Visual Development & Stereopsis

An explanation of how vision develops in small children, with videos of a baby at 4 and 12 weeks showing markedly different patterns of visual behaviour.

Video Transcript:

A newborn baby will have relatively poor vision, equivalent to the top line on a visual acuity chart. The reason for this is that most newborn babies are markedly longsighted and the focusing mechanism of their eyes is not fully developed.

They are also unable to control their eye movements, so it is not at all uncommon for babies less than a month old to have a squint, or appear to have somewhat roving eye movements. However, by the sixth week of life these focusing and eye movement mechanisms are starting to mature and the connections between the eyes and the visual parts of the brain are also beginning to develop. By the 8th-10th week of life babies should be starting to smile at familiar faces and be able to “fix” their eyes on an object of interest and to “follow” this object if it moves from side to side.

As a result of continued visual stimulation the connections between the eyes and the brain, which are essential to the development of normal vision, are constantly forming between 4 weeks and 8 years of age. This is known as the “critical period” for visual development and anything that interferes with visual stimulation of one or both eyes during this period, will cause reduced vision.

Stereopsis is the ability to see objects in 3 dimensions. Each of our eyes sees a slightly different view of our surroundings and our brain joins the two images and interprets them as a 3D shape. In order to appreciate stereopsis we must have good vision in both eyes and have the ability to keep our eyes aligned together.

We can test stereopsis in the clinic in a number of different ways, either by giving each eye a slightly different view of a flat image by using red/green glasses, polaroid glasses or cylindrical grating or by presenting an actual image in depth. Children will often show a positive response to a stereo test at about 12 months of age.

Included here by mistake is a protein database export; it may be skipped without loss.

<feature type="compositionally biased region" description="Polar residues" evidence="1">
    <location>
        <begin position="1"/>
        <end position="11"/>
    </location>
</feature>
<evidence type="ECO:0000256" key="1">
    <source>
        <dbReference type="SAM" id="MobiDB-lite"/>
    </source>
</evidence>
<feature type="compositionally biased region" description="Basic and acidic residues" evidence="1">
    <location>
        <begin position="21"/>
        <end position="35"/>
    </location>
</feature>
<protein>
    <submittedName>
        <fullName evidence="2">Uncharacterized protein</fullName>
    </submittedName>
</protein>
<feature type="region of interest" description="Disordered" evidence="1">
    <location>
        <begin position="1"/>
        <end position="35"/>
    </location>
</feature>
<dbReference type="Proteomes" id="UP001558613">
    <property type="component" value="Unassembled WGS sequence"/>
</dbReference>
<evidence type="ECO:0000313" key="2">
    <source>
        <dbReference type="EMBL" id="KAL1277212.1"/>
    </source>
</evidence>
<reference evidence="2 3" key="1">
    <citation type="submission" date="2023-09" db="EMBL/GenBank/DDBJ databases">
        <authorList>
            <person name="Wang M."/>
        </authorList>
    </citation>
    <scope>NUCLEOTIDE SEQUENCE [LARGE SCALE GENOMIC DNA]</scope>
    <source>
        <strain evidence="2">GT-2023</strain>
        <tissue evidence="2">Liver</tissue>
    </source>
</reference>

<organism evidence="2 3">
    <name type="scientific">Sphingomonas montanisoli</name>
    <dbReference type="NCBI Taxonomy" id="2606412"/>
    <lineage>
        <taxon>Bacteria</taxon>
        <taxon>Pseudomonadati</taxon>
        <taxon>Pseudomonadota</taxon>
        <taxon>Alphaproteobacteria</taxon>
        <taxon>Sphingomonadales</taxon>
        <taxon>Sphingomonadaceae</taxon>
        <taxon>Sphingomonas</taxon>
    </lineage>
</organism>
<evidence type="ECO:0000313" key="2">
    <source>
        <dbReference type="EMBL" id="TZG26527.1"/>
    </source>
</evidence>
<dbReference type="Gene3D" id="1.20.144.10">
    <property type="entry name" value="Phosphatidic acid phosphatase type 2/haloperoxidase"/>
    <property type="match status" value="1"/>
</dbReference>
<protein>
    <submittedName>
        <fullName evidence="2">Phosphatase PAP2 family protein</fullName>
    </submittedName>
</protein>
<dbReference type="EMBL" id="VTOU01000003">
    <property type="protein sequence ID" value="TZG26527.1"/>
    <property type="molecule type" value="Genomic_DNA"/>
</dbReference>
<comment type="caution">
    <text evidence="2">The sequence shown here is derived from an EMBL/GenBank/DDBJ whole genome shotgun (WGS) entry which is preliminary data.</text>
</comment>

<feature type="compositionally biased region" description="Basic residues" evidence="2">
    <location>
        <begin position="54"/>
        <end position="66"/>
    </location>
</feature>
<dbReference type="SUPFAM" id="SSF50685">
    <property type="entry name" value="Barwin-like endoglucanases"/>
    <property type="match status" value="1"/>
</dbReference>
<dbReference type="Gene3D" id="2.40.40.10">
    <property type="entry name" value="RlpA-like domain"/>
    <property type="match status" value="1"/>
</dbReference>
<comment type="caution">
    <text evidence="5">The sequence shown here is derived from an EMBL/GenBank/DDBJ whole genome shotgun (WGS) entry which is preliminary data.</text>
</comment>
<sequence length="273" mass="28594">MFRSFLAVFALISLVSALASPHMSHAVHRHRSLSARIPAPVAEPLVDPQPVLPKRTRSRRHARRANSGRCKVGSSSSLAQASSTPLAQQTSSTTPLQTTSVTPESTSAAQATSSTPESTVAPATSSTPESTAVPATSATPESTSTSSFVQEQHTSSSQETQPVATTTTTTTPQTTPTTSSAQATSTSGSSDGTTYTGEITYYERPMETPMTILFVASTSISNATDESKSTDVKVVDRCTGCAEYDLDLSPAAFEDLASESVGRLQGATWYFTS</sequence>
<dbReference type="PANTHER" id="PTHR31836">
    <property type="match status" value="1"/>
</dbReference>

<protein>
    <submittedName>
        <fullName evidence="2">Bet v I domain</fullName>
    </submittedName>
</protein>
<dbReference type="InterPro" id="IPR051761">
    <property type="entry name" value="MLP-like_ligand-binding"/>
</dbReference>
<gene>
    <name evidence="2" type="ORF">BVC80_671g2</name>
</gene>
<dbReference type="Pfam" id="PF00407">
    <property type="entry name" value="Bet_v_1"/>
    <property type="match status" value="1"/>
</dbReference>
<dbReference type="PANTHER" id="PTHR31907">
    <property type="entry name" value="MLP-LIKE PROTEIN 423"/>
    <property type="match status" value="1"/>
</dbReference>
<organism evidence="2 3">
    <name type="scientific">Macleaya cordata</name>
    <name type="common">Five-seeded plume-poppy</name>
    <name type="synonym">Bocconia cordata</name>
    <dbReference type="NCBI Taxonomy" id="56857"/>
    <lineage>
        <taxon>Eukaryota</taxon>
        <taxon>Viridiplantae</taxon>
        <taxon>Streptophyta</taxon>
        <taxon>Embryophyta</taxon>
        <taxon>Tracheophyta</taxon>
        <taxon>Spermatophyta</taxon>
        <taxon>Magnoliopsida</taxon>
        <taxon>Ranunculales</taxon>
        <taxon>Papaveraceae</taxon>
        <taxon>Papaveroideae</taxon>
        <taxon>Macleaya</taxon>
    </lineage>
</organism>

Just as there is a “critical period” for the development of vision, there is also a “critical period” for the development of stereopsis, which begins at 3 months of age and continues until the age of 6-7. During this period if a child develops amblyopia and/or a squint they can very rapidly loose their stereopsis and this is why it is important to treat amblyopia and correct a squint as quickly as possible. Unfortunately if the squint has been present for some time or if the amblyopia is severe it may not be possible to restore a child’s stereopsis.

Does it matter if you do not have stereopsis?

5% of people do not have stereopsis and the vast majority of them are not affected in any way by this lack of 3D vision, as they have learnt to compensate for this relative lack of depth perception.

Children and adults who do not have stereopsis can still judge depth using clues from one eye, these include the overlapping of objects, the change of focus necessary between objects at varying distances, parallax and colour change - the further away objects are the bluer they appear. By using these strategies to assist in the judgment of depth they are able to perform equally well in situations where depth perception is used i.e. catching a ball.

Fortunately there are very few occupations which require a high degree of 3D vision, such as being a pilot or an eye surgeon.